The world of agentry is changing. And, before you start on me, I scored 78 points in Facebook Scrabble with AGENTRY so it’s a word, ok? Time was, you got an agent, you were on your way. They loved your book, reckoned it would sell and worked hard to pitch it to publishers for you. They did that because it was how they got paid. And some still do.
Any agent worthy of your consideration will tell you that their belief in your writing is the thing that will lift it above the slush pile, but then they would, wouldn’t they? They may be right, but many agents who aren’t worthy of your consideration will tell you the same thing.
Before you sign on the dotted line and start telling your friends that you are traditionally published because you have an agent, and that’s just better, listen up. Here are three stories to add to the less-than-ideal experience Melissa Bowersock described for us last month. I will present them as ‘a friend’s neighbour told me’ just in case the person concerned is reading IU but off the record, only one of them is friend of a friend, the others I watched unfold…with my mouth zipped shut.
Story 1: A chap wrote a children’s book. He pitched it to many agents, most of whom told him that children’s books are a tough genre to break in to, the book needed some work and he’d stand a better chance with a series. Then one agent told him he loved the book. For a not inconsiderable sum of money, he would represent it to publishers. Did you spot the red flag? What do you suppose happened next?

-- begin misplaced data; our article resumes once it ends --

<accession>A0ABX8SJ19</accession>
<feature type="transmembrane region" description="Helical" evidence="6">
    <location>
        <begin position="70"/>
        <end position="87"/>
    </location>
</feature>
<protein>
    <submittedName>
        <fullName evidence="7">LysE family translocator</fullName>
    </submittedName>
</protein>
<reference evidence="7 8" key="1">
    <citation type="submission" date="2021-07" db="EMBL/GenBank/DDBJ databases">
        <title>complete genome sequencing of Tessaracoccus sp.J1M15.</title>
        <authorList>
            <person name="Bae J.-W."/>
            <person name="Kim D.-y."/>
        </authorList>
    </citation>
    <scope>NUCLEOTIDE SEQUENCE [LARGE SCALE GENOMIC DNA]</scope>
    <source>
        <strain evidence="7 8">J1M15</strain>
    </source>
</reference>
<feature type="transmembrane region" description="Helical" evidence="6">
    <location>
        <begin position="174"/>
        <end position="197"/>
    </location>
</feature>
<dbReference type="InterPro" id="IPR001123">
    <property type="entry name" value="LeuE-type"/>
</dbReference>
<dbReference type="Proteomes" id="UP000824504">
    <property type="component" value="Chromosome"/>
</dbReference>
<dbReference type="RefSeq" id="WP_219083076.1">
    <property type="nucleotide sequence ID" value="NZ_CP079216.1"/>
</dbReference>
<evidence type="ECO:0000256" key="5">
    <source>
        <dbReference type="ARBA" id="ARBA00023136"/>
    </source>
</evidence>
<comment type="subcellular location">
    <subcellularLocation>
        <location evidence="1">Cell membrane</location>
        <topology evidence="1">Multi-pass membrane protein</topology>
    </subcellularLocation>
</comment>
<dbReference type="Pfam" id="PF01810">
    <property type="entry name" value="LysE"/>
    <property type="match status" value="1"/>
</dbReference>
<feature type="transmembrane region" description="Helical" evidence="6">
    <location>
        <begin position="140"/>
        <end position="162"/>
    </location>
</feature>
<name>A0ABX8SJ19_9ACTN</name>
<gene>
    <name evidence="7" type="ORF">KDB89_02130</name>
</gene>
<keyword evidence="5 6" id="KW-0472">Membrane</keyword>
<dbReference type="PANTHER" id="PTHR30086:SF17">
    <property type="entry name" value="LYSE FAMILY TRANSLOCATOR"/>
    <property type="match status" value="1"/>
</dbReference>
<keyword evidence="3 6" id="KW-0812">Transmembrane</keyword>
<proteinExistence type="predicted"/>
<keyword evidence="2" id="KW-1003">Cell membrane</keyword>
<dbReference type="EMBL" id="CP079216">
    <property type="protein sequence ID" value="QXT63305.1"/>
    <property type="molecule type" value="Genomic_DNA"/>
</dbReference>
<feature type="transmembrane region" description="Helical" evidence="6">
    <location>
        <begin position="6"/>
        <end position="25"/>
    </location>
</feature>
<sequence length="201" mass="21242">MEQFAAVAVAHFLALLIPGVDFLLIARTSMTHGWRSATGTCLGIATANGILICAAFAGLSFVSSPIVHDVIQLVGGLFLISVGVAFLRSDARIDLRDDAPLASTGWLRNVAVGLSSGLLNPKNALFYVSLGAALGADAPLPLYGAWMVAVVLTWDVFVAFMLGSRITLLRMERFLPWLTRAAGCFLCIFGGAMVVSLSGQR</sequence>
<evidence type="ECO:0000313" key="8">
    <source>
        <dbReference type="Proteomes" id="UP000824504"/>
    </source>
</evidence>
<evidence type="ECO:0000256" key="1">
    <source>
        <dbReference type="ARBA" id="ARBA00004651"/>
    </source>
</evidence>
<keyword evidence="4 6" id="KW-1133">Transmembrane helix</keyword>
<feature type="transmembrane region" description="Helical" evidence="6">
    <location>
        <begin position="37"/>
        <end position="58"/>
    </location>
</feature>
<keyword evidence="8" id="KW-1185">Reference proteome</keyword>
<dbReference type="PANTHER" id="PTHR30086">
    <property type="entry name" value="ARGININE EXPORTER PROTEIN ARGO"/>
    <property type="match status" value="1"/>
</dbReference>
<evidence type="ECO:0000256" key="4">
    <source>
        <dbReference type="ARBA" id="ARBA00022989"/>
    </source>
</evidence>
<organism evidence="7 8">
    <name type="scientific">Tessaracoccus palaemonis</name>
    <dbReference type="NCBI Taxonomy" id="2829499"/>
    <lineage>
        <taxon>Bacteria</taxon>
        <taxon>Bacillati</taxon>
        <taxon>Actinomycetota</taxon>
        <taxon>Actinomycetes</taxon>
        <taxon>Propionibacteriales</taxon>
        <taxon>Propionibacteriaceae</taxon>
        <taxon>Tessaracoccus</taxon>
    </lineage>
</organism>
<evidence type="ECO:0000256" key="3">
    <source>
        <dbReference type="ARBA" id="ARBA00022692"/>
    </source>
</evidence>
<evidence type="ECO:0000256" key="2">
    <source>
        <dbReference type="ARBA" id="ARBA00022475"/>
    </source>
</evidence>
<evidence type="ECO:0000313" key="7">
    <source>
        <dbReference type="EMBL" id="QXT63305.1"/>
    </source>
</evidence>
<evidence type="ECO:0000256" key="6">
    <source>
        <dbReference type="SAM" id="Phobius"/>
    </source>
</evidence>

Yes, the agent banked the money, sat about for six months and then advised the author to self-publish, because these days publishers like to see whether you get any sales on your own.
Story 2: A great piece of crime fiction, beta readers love it. The author wants the recognition of trad, so there was much joy when an agent took to the book and agreed to represent it. No money changed hands, this is a pukka agent. But first, the book had to be cut down to a specified word count. That was agony. Then more had to change. The story is no longer the one our writer wanted to tell but that’s okay because she will be traditionally published. She has just celebrated her first anniversary of having an agent…
Story 3: A writer whose agented Trad Pub credentials inspire her to look down on mere indies. But here’s the thing. Her ‘agent’ placed the book with a publisher he had ‘connections’ with. The publisher then charged a fee. That’s vanity publishing, right? Even if the pimp put ‘Agent’ on the office door.
I know that a few anecdotes don’t make a trend but last month The Bookseller published an article on a growing trend for agents to recommend vanity publishing. It quotes the Society of Authors advising writers to “find out ‘exactly what interest’ an agent has in any company he or she recommends.” The president of the Association of Authors’ Agents then opines somewhat obliquely (if you read between the lines) that maybe it’s ok to start taking money from authors instead of publishers. Agents have to eat, I suppose, but it’s hardly traditional.
I’d love to be trad pubbed, (don’t tell the EM though, I might get left out of the next gruel round) and I’d love to be able to drop the phrase ‘my agent’ into conversations. But I’ve actually got something better than that. I’ve got readers nagging me to write the next book for them.
By all means look for an agent, the real ones do great stuff. They know about contracts and royalties and copyright. They are invaluable, if not essential, if you are lucky enough to have something optioned for a movie, or if you have complex international rights issues going on. If you do get snapped up by a traditional publisher and want to go for it, an agent will protect your interests and make sure you get the best deal going.
If they want your money they are not a traditional agent. If they recommend a publisher who wants your money, this is not a traditional publisher. Do your due diligence, find out who is in bed with whom and follow the money before you sign.
And only look down your nose at Indies if you haven’t been conned.